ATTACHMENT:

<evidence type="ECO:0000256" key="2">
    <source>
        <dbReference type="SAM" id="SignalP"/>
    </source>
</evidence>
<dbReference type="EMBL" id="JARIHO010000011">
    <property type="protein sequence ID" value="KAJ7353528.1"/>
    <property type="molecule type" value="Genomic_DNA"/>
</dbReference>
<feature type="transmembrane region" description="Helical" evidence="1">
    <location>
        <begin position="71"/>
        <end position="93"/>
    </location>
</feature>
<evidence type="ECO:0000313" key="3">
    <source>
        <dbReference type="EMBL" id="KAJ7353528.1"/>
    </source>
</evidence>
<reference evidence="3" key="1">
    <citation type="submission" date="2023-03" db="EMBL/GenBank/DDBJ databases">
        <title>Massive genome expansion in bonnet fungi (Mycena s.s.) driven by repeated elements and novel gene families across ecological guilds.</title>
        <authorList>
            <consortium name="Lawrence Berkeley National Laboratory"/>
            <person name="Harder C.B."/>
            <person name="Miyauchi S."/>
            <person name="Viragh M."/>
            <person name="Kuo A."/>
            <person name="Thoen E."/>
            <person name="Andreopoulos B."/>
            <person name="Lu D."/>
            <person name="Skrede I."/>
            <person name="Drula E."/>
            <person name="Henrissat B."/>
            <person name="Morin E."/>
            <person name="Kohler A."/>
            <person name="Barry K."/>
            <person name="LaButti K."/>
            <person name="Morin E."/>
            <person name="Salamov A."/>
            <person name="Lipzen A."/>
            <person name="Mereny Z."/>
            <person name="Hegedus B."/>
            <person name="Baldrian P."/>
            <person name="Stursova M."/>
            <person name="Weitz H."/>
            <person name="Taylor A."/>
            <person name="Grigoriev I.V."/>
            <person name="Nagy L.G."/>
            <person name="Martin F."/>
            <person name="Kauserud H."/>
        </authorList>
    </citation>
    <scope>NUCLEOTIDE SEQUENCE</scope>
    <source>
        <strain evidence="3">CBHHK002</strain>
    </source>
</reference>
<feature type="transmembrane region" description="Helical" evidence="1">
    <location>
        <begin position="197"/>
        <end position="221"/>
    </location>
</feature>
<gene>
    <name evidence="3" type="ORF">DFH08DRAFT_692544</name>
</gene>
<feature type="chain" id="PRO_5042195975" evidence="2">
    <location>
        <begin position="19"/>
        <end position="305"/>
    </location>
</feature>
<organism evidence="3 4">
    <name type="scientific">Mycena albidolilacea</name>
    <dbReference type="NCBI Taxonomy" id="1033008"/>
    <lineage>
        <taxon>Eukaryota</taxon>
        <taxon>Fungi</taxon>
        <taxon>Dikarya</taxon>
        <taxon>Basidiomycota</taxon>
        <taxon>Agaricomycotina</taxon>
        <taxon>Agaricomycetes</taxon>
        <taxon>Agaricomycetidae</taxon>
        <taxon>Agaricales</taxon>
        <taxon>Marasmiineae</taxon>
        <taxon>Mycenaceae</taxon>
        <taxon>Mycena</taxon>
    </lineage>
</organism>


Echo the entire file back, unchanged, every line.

<evidence type="ECO:0000256" key="2">
    <source>
        <dbReference type="SAM" id="SignalP"/>
    </source>
</evidence>
<dbReference type="EMBL" id="JARIHO010000011">
    <property type="protein sequence ID" value="KAJ7353528.1"/>
    <property type="molecule type" value="Genomic_DNA"/>
</dbReference>
<feature type="transmembrane region" description="Helical" evidence="1">
    <location>
        <begin position="71"/>
        <end position="93"/>
    </location>
</feature>
<evidence type="ECO:0000313" key="3">
    <source>
        <dbReference type="EMBL" id="KAJ7353528.1"/>
    </source>
</evidence>
<reference evidence="3" key="1">
    <citation type="submission" date="2023-03" db="EMBL/GenBank/DDBJ databases">
        <title>Massive genome expansion in bonnet fungi (Mycena s.s.) driven by repeated elements and novel gene families across ecological guilds.</title>
        <authorList>
            <consortium name="Lawrence Berkeley National Laboratory"/>
            <person name="Harder C.B."/>
            <person name="Miyauchi S."/>
            <person name="Viragh M."/>
            <person name="Kuo A."/>
            <person name="Thoen E."/>
            <person name="Andreopoulos B."/>
            <person name="Lu D."/>
            <person name="Skrede I."/>
            <person name="Drula E."/>
            <person name="Henrissat B."/>
            <person name="Morin E."/>
            <person name="Kohler A."/>
            <person name="Barry K."/>
            <person name="LaButti K."/>
            <person name="Morin E."/>
            <person name="Salamov A."/>
            <person name="Lipzen A."/>
            <person name="Mereny Z."/>
            <person name="Hegedus B."/>
            <person name="Baldrian P."/>
            <person name="Stursova M."/>
            <person name="Weitz H."/>
            <person name="Taylor A."/>
            <person name="Grigoriev I.V."/>
            <person name="Nagy L.G."/>
            <person name="Martin F."/>
            <person name="Kauserud H."/>
        </authorList>
    </citation>
    <scope>NUCLEOTIDE SEQUENCE</scope>
    <source>
        <strain evidence="3">CBHHK002</strain>
    </source>
</reference>
<feature type="transmembrane region" description="Helical" evidence="1">
    <location>
        <begin position="197"/>
        <end position="221"/>
    </location>
</feature>
<gene>
    <name evidence="3" type="ORF">DFH08DRAFT_692544</name>
</gene>
<feature type="chain" id="PRO_5042195975" evidence="2">
    <location>
        <begin position="19"/>
        <end position="305"/>
    </location>
</feature>
<organism evidence="3 4">
    <name type="scientific">Mycena albidolilacea</name>
    <dbReference type="NCBI Taxonomy" id="1033008"/>
    <lineage>
        <taxon>Eukaryota</taxon>
        <taxon>Fungi</taxon>
        <taxon>Dikarya</taxon>
        <taxon>Basidiomycota</taxon>
        <taxon>Agaricomycotina</taxon>
        <taxon>Agaricomycetes</taxon>
        <taxon>Agaricomycetidae</taxon>
        <taxon>Agaricales</taxon>
        <taxon>Marasmiineae</taxon>
        <taxon>Mycenaceae</taxon>
        <taxon>Mycena</taxon>
    </lineage>
</organism>